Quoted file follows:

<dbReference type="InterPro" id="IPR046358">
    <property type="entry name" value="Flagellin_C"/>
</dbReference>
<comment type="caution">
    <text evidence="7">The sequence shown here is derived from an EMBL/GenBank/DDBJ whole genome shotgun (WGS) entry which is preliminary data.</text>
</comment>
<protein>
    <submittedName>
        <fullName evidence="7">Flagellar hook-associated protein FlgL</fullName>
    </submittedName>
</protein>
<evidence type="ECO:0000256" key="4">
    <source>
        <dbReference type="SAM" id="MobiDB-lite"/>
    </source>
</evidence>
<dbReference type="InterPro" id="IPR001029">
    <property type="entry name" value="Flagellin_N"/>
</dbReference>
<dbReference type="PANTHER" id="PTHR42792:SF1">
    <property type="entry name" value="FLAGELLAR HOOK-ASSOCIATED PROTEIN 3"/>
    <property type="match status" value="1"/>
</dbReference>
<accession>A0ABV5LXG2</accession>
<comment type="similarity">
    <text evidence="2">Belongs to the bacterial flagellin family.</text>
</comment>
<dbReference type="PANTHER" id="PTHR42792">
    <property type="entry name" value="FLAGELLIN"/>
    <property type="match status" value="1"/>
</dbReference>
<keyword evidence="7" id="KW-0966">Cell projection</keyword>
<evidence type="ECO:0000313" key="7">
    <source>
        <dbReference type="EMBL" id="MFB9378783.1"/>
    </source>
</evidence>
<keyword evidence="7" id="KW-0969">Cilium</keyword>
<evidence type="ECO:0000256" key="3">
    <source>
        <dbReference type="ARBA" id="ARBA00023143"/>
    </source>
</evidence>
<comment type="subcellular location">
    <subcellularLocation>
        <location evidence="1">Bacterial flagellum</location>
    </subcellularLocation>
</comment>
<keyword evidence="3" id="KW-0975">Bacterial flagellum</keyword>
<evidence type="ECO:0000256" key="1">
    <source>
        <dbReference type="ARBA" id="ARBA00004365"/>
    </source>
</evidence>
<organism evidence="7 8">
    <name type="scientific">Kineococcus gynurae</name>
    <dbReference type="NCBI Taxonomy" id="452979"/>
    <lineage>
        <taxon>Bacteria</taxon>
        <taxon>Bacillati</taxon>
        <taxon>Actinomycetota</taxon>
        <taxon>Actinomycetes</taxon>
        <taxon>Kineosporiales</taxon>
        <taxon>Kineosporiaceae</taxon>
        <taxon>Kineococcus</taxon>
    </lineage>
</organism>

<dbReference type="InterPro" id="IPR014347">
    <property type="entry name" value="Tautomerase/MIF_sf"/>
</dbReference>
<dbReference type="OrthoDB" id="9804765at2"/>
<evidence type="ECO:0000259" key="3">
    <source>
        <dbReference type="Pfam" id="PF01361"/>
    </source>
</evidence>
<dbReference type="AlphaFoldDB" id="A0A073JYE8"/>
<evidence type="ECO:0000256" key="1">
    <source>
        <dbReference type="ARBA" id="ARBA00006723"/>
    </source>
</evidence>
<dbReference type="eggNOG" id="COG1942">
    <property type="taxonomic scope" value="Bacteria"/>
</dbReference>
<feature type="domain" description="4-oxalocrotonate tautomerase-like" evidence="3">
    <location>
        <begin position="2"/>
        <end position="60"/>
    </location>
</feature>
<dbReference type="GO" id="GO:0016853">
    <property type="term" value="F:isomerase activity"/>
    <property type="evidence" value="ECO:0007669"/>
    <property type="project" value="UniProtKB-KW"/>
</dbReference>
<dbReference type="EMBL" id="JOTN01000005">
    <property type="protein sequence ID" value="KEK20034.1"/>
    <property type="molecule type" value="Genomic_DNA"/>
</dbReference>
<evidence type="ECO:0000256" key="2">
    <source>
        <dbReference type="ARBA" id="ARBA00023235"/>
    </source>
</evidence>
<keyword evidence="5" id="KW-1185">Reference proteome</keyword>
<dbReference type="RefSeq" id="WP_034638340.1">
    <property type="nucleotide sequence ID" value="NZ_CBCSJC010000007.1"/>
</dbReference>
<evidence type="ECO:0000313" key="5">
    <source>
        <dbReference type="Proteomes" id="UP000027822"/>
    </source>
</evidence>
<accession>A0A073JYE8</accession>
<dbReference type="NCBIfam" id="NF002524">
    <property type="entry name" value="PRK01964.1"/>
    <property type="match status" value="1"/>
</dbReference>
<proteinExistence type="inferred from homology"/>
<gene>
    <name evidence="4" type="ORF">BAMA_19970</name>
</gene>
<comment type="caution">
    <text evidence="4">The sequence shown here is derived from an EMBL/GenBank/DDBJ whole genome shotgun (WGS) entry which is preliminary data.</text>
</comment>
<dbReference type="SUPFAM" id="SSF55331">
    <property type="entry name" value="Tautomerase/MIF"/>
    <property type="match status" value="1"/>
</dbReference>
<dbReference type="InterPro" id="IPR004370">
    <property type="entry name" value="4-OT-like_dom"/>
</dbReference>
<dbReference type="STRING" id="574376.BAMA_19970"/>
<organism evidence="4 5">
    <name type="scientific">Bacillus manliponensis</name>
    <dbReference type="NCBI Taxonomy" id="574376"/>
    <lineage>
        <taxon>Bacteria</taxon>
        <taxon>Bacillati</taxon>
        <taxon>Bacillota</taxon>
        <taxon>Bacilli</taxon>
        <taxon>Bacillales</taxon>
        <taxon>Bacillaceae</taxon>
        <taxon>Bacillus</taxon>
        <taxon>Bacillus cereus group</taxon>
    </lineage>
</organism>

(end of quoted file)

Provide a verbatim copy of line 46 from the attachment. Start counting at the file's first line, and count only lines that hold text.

        <location evidence="1">Bacterial flagellum</location>